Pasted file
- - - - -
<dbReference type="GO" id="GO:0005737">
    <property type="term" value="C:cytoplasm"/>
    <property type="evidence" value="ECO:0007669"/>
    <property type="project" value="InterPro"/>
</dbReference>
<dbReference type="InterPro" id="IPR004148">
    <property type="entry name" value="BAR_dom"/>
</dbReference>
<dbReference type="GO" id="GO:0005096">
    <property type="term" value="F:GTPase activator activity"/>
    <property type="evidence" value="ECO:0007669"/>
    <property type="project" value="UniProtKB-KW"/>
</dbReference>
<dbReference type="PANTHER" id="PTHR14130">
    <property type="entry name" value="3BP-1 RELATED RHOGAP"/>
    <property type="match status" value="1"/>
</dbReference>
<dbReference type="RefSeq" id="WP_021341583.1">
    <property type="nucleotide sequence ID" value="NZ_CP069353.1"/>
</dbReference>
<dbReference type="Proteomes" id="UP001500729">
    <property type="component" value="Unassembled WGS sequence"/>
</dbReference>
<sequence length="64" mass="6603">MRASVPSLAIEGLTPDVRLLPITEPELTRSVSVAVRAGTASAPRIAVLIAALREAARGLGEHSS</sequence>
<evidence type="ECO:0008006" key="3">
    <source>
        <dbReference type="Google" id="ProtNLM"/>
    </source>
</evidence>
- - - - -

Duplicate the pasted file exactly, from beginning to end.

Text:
<dbReference type="GO" id="GO:0005737">
    <property type="term" value="C:cytoplasm"/>
    <property type="evidence" value="ECO:0007669"/>
    <property type="project" value="InterPro"/>
</dbReference>
<dbReference type="InterPro" id="IPR004148">
    <property type="entry name" value="BAR_dom"/>
</dbReference>
<dbReference type="GO" id="GO:0005096">
    <property type="term" value="F:GTPase activator activity"/>
    <property type="evidence" value="ECO:0007669"/>
    <property type="project" value="UniProtKB-KW"/>
</dbReference>
<dbReference type="PANTHER" id="PTHR14130">
    <property type="entry name" value="3BP-1 RELATED RHOGAP"/>
    <property type="match status" value="1"/>
</dbReference>
<dbReference type="RefSeq" id="WP_021341583.1">
    <property type="nucleotide sequence ID" value="NZ_CP069353.1"/>
</dbReference>
<dbReference type="Proteomes" id="UP001500729">
    <property type="component" value="Unassembled WGS sequence"/>
</dbReference>
<sequence length="64" mass="6603">MRASVPSLAIEGLTPDVRLLPITEPELTRSVSVAVRAGTASAPRIAVLIAALREAARGLGEHSS</sequence>
<evidence type="ECO:0008006" key="3">
    <source>
        <dbReference type="Google" id="ProtNLM"/>
    </source>
</evidence>